Academic journal article Hispanic Review

The Places of History: Regionalism Revisited in Latin America

Academic journal article Hispanic Review

The Places of History: Regionalism Revisited in Latin America

Article excerpt

The Places of History: Regionalism Revisited in Latin America. Ed. Doris Sommer. Durham: Duke UP, 1999. 310 pages.

This skillfully edited volume features a series of short, highly experimental, thought-provoking, and groundbreaking critical essays by some of the most distinctive and progressive voices in the field of Hispanic Studies. Its range of topics is broad and embraces minor and major genres, a good regional representation, as well as transnational and borderland texts, all the standard periods in the Latin American literary field, and an unprecedented variety of methodological and theoretical approaches.

Editor Doris Sommer tentatively proposes that the collection's common thread is its "general focus on micrologies, on untranslatable (not movable) particularity (2);" and that this thread can be understood as a kind of new costumbrismo. Sommer stops short of coining a new term for this recent and experimental movement in literary criticism but does describe some of its distinguishing features. Unlike its nineteenth century antecedent that was mostly evidenced in actual literary production, neo-costumbrismo proposes a way-an approach or a strategy- of reading literary texts. like its nineteenth century antecedent, though, it emerges as a deliberate response to the culturally neutralizing effects of globalization and universal reading formulas endeavoring to make manifest the specificities of time and place; and of cultural and historical particularism. Ultimately, the editor argues, neocostumbrismo expands and renews the nineteenth century costumbrista notion of literature as the locus of pride of place.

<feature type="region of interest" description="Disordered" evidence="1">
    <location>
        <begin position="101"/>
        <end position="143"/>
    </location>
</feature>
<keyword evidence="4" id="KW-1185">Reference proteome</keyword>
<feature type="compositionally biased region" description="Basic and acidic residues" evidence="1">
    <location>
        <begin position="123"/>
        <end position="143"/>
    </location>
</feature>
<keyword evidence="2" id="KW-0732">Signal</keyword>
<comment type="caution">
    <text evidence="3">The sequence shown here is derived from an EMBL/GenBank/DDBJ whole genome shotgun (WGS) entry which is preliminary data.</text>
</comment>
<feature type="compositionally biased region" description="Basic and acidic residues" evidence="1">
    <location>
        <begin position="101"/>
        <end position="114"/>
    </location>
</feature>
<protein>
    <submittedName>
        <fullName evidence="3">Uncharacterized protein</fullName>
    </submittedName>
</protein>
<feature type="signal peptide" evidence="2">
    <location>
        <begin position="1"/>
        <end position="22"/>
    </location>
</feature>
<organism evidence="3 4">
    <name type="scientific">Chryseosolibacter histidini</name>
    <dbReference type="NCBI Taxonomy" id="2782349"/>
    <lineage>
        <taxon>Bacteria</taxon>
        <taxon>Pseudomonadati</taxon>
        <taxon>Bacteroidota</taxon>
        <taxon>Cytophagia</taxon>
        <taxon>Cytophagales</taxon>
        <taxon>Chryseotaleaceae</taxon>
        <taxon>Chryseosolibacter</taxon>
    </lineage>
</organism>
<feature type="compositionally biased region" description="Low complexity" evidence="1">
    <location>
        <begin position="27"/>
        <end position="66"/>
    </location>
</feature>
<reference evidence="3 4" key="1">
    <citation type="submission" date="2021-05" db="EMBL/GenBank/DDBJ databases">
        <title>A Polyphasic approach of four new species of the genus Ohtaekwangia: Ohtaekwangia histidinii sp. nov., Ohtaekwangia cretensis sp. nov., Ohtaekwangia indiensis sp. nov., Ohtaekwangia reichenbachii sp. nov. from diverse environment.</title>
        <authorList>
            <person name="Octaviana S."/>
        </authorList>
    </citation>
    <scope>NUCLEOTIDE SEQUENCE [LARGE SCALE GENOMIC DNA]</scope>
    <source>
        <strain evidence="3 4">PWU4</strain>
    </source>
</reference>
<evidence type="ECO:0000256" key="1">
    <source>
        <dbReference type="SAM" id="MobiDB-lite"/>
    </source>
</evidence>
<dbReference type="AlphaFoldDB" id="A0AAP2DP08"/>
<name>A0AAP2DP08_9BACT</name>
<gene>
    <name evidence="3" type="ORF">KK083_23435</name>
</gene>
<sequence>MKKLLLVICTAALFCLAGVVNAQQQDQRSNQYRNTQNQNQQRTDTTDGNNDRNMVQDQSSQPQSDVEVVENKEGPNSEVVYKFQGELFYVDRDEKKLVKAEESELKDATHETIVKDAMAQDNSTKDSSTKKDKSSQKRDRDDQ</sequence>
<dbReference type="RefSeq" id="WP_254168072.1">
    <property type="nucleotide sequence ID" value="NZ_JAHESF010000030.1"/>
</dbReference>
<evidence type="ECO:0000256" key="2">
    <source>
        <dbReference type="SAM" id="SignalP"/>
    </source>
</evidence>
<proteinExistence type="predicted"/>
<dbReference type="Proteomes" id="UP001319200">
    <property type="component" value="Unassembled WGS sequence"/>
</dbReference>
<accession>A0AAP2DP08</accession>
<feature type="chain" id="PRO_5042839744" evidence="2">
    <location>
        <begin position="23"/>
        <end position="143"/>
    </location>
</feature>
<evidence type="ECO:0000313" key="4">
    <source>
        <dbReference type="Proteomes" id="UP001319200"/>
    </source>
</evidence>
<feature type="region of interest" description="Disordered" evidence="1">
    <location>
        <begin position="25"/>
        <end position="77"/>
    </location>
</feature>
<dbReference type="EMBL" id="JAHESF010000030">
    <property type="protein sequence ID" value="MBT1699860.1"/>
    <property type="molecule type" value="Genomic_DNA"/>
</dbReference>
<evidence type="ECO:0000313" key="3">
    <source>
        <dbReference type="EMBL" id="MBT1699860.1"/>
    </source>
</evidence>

This renewed attention to the notion of pride of place is made evident in the collection's heightened attention to history. History, though, in the logic of the collection, is understood in the most expansive and radically inclusive sense of the term. Thus understood, Josefina Ludmer, for example, places her historical focus on the political, juridical, and cultural ramifications of the notion of corpus delicti-"both in its literal sense of evidence, proof of truth, and at the same time the literary notion of the corpus, or body of crime" (11)-as a structuring device and defining feature of twentieth century Argentine narrative in which guilty subjectivities, fictions of exclusion, and dreams of justice plot the dual struggle for literary and political power. In a related approach, Roberto Schwarz's links the structure of the Brazilian novel, and in particular the narrative point of view in Memorial postumas de Brain Cuban, to the specificity of Brazilian social relations, and in particular, to dilemmas that result from the pervasive and capricious practice of the personal favor. …

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